Barry is the founder and dean of Mindanao Grace Seminary, Philippines.
There is no better way to preach than going verse by verse through a book of the Bible. I do highly recommend this as the regular preaching in the Church. This does not mean that there are times when a pastor should depart from his regular preaching to deal with an issue or present a topic. There also are times when we are invited to preach or called on for impromptu speaking. I have found this to be a real challenge. The question that inevitably comes to mind is, “What should I preach?”
I was recently traveling to another city and was asked prepare a sermon for Sunday. This may not seem like such a task for you but it is for me. Given that I regularly preach through books and during this time in my ministry, I cannot accept invitations to preach unless they are far in advance, I was in a panic. I should also point out that I work in SE Asia and in a country that uses English as a second language. To further complicate the matter, this country has 8 major language families with over 170 dialects. Fortunately, many people in the cities can understand some basic proper English.
To solve my dilemma, these are the questions I asked myself and have always used to answer “What should I preach?” These are not rules. I offer them as guidelines that have helped me through the years to make this decision. This article is not a “how-to” preach article. I am only making suggestions for “pre-sermon” considerations.
I am not saying that you should seek some “discernment” in the sense that you are waiting for some impression from God or “move of the Spirit” to lead you. I do not deny that such might be possible, but such impressions are not reliable and certainly not guaranteed.
1) Who is my audience?
This one fact will determine a lot about the topic and direction of your sermons. In my short career (20 years now), I have had the privilege to speak on numerous occasions and to different audiences. The first sermon I preached was in a nursing home in the U.S. For several years after that, my primary ministry was preaching on the streets. There is a great deal of difference between people in their senior years and with health problems and riotous drunks. I also have preached in jails (as a visitor, not an inmate). I now have the opportunity to speak at conferences. These are very different audiences. While we cannot know them like we would know members of our Church, we can make some general conclusions.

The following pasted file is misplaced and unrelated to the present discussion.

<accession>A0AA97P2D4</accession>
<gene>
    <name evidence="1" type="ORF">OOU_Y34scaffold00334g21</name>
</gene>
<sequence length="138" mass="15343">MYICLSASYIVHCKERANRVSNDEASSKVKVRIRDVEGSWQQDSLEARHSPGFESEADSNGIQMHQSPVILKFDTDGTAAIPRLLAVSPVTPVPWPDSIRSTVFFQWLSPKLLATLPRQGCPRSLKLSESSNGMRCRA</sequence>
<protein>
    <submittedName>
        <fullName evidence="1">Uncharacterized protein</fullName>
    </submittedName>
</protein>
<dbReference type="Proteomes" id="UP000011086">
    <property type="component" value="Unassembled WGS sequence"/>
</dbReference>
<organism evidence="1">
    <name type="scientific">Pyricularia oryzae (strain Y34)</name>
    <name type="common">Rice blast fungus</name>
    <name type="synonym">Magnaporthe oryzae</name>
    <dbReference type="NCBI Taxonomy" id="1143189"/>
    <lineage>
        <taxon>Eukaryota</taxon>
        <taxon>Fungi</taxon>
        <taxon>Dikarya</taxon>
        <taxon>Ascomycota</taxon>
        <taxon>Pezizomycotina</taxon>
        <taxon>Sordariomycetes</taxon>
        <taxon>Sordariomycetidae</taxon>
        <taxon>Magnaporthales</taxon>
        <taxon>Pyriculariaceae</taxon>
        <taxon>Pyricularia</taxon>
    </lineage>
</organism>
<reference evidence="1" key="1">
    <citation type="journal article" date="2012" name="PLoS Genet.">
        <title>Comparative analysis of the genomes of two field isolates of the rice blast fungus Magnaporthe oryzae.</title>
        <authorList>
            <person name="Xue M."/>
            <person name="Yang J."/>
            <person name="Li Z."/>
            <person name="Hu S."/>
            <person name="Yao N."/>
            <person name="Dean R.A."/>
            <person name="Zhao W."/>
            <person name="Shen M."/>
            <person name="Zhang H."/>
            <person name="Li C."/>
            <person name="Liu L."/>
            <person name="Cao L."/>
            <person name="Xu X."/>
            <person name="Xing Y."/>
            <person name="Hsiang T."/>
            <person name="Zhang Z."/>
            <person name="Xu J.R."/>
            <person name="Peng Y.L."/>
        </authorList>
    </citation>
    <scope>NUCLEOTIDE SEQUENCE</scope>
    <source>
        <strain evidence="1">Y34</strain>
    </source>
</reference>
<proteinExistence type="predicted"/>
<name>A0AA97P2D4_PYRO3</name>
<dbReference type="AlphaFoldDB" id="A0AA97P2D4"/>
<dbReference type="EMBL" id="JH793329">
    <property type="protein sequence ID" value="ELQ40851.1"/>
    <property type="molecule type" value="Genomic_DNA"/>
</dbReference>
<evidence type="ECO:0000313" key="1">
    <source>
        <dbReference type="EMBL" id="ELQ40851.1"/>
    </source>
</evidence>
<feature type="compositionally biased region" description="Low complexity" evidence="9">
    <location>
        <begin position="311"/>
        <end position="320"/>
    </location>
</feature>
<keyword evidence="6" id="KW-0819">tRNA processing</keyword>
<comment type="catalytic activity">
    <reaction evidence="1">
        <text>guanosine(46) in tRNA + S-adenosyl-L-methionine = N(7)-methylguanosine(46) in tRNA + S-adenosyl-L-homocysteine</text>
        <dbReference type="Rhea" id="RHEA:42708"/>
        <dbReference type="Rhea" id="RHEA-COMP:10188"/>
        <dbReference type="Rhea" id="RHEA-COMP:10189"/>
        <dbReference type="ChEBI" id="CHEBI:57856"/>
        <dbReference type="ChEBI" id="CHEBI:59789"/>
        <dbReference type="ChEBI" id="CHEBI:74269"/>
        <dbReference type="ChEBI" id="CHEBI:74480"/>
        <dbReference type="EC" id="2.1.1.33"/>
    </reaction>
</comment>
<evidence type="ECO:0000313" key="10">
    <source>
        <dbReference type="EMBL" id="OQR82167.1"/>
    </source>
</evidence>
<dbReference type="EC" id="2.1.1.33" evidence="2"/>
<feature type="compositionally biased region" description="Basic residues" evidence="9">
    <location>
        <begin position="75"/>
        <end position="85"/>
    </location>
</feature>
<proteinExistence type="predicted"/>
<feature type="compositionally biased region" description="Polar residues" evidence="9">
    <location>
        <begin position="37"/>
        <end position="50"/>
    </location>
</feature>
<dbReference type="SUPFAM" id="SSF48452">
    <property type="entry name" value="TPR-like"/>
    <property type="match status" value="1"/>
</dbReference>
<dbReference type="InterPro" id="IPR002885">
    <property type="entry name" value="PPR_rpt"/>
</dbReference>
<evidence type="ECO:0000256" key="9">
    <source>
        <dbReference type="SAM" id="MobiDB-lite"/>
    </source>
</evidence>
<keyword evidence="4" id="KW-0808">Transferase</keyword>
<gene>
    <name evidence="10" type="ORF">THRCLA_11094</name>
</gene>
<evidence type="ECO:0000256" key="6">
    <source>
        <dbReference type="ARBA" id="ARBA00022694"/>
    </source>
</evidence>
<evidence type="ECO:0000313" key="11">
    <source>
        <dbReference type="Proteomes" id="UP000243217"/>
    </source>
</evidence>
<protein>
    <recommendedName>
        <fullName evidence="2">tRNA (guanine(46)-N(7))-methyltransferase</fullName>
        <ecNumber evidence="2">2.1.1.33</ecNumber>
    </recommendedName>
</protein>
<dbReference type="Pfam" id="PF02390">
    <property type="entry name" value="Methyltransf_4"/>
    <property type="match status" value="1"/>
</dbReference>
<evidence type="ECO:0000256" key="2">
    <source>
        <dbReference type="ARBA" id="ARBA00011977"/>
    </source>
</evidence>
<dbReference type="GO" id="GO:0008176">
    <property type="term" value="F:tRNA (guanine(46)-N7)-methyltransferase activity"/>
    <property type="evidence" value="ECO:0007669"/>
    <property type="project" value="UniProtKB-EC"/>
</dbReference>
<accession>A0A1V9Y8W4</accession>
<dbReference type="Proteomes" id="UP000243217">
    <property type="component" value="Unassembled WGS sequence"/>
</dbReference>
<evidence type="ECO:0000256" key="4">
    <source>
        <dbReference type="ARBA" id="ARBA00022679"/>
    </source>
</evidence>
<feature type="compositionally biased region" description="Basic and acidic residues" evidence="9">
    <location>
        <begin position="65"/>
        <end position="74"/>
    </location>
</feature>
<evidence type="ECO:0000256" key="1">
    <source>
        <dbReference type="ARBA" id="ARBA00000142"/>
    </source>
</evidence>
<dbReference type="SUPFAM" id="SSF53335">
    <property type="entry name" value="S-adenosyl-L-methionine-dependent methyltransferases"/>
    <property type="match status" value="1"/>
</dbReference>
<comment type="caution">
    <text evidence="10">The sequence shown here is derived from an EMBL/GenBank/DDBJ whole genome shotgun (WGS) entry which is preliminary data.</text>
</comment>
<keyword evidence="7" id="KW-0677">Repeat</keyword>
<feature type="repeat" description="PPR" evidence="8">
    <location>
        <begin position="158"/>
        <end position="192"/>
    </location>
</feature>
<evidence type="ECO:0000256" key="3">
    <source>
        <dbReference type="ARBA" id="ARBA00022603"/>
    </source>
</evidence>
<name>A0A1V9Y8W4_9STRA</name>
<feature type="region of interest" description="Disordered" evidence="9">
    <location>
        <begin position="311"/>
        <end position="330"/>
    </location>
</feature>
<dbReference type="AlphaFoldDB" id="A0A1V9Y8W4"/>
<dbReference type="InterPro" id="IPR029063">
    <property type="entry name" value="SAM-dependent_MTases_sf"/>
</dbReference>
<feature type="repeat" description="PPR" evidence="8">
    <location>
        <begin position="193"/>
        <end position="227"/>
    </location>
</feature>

I have realized, over the years, that who I am speaking to makes a great deal of difference. Granted, we could randomly open the Bible to any place and we would find the truth. But it is more effective to choose a passage that suits the audience. I ask myself who are they and what do they need from the Word of God? Are they likely unconverted and need to hear the Gospel call to repentance? Are they in need of encouragement? Are they seasoned believers or new to the faith? Are they accustomed to regular preaching or starving for the Word?
The goal is not to alter the message to tailor-fit the audience. We should never soft-peddle the message. Neither should shock-and-awe be our goal. We should, like good soul doctors, diagnose the need and apply the right passage as a balm to the wound.
2) What is the occasion?
I have never grasped the importance of the occasion until this past year when I had to preach the funeral of my wife. After a short illness, she died from cancer. I knew her family would be present, the home Church, and many visitors and friends. She had worked in churches her adult life. I understood that many professing Christians would be present. I also know that most churches in the area are not centered around the Gospel and do not have a Biblical view of repentance. Many members of her family are from a Catholic background. The message was clear. This occasion would be a perfect time to speak about death being the result of sin, the need for repentance, and the eternal state of the soul.
If I knew the audience was composed of mature, converted people, then my message would have been very different. Consider the example of the funeral that I gave and compare that to a wedding. One is a solemn, mournful occasion. If the person who died was a Christian, there is also an element of peace and joy. Whereas, the wedding should be a joyous celebration. I have also had the privilege to speak at a birthday party, which is another joyous occasion.
It may not be that there is a formal holiday or occasion but you should consider what is the reason that people are gathered. This might influence your topic. At the least, the occasion will help you determine your tone and character of speech.
3) What is my purpose?
After you consider the audience and occasion, you should ask yourself: “What do I hope to accomplish?” How do you intend to minister the Word to these particular people at this particular time? We want to always communicate truth and to bring God glory. But each sermon should have a particular purpose and goal. What is the goal of the sermon? Having a purpose will help you select a topic as well as influence your delivery.